Amid a fierce global battle for streaming content, Walt Disney Co. has opted against keeping the streaming rights to a popular Indian cricket league amid hefty bidding prices in a recent auction.
The company has owned the valuable television and streaming rights to India Premier League, a popular cricket league, for the past several years, but it was willing to skip out on the next five years’ worth of rights as bidding amounts climbed.
Viacom18, a joint venture between India’s Network18 Group and Paramount Global
ended up taking home the 2023-2027 IPL streaming rights. Jay Shah, the honorary secretary of the Board of Control for Cricket in India, tweeted that Viacom18 paid about 238 billion rupees, which equates to roughly $3 billion.
retained the TV rights to the league, paying a reported $3 billion, according to The Hollywood Reporter, which cited “multiple local sources.” The cost of rights has surged since the last auction, when 21st Century Fox, since acquired by Disney, scooped up the TV and streaming rights for a reported $2.2 billion combined.
“We are pleased to extend our association with the Indian Premier League and look forward to offering the next five seasons across our portfolio of television channels,” Rebecca Campbell, Disney’s chairman of international content and operations, said in a statement provided to MarketWatch. “We made disciplined bids with a focus on long-term value. We chose not to proceed with the digital rights given the price required to secure that package.”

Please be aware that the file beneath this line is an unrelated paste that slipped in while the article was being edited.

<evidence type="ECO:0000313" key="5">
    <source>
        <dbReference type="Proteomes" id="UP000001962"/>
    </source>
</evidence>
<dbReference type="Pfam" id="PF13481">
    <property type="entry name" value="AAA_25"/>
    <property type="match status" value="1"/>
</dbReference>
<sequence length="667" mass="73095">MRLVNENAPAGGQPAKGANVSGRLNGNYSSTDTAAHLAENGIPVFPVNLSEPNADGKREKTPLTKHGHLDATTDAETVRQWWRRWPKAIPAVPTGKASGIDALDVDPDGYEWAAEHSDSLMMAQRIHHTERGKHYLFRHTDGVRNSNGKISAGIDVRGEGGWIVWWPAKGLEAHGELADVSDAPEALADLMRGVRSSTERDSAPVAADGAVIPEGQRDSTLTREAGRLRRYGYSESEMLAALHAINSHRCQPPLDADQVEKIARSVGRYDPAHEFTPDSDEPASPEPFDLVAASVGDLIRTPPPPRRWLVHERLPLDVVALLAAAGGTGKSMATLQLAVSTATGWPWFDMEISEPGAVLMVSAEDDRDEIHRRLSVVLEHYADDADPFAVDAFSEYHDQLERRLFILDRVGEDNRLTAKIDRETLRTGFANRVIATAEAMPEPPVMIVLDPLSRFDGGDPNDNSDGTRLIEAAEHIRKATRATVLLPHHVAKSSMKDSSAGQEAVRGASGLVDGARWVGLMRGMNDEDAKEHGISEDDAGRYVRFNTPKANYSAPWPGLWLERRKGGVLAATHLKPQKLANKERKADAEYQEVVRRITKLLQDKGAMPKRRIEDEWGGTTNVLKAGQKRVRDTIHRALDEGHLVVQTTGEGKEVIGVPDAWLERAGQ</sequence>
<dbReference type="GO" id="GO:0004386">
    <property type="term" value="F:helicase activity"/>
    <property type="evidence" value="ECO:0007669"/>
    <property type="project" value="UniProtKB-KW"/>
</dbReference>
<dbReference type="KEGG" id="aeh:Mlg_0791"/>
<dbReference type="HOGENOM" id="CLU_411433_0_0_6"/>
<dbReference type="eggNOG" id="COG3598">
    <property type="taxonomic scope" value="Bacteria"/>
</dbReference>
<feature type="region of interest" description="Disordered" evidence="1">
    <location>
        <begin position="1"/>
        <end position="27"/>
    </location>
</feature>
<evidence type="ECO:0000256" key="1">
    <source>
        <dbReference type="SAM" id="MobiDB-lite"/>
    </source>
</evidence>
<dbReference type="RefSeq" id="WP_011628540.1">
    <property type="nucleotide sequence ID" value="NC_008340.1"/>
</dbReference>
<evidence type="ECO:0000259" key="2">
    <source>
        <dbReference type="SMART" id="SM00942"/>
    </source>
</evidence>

Disney’s statement did not mention the price paid for the TV rights.
Viacom18 and Paramount Global didn’t respond to a MarketWatch request for comment on Viacom18’s participation in the auction or the price it paid for streaming rights.
Disney has used its current IPL streaming rights to bolster its Disney+ Hotstar service and help amass additional subscribers.
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The auction has been the source of some anxiety on Wall Street, as Disney’s IPL rights “transmogrified into a symbolic representation of the streaming wars,” Wells Fargo analyst Steven Cahall wrote prior to the reports of the winning bids.
He noted that investors would be left to “decide if DIS overpays with a winning bid, or forgoes the rights to rationalize streaming economics but potentially putting Hotstar sub guidance at risk,” though he thought that “the focus on IPL rights is overly dramatic.”
“The EPS impact of a loss-making bid is minimal even at a big premium, while the subscriber impact of not renewing rights is also not a stock mover,” he continued in a note to clients last Thursday.
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Following reports earlier this week about Viacom18’s winning bid for the IPL streaming rights, Cowen & Co.’s Doug Creutz wrote that Disney’s move to walk away was “prudent for its P&L [profit and loss], though it will also make its FY24 Disney+ subscriber target more difficult to reach.”
He added that the TV rights, which Disney retained, “are significantly more monetizable with steady ad sales growth relative to the more speculative growth play in digital.”
Shares of Disney are off 2.0% in Tuesday afternoon trading and on track to log their eighth straight trading day of declines. That would mark the company’s longest losing streak since the eight-session period that ended July 28, 2016, according to Dow Jones Market Data.
The stock has dropped 39.4% year to date, while the Dow Jones Industrial Average
has slumped 16.5%.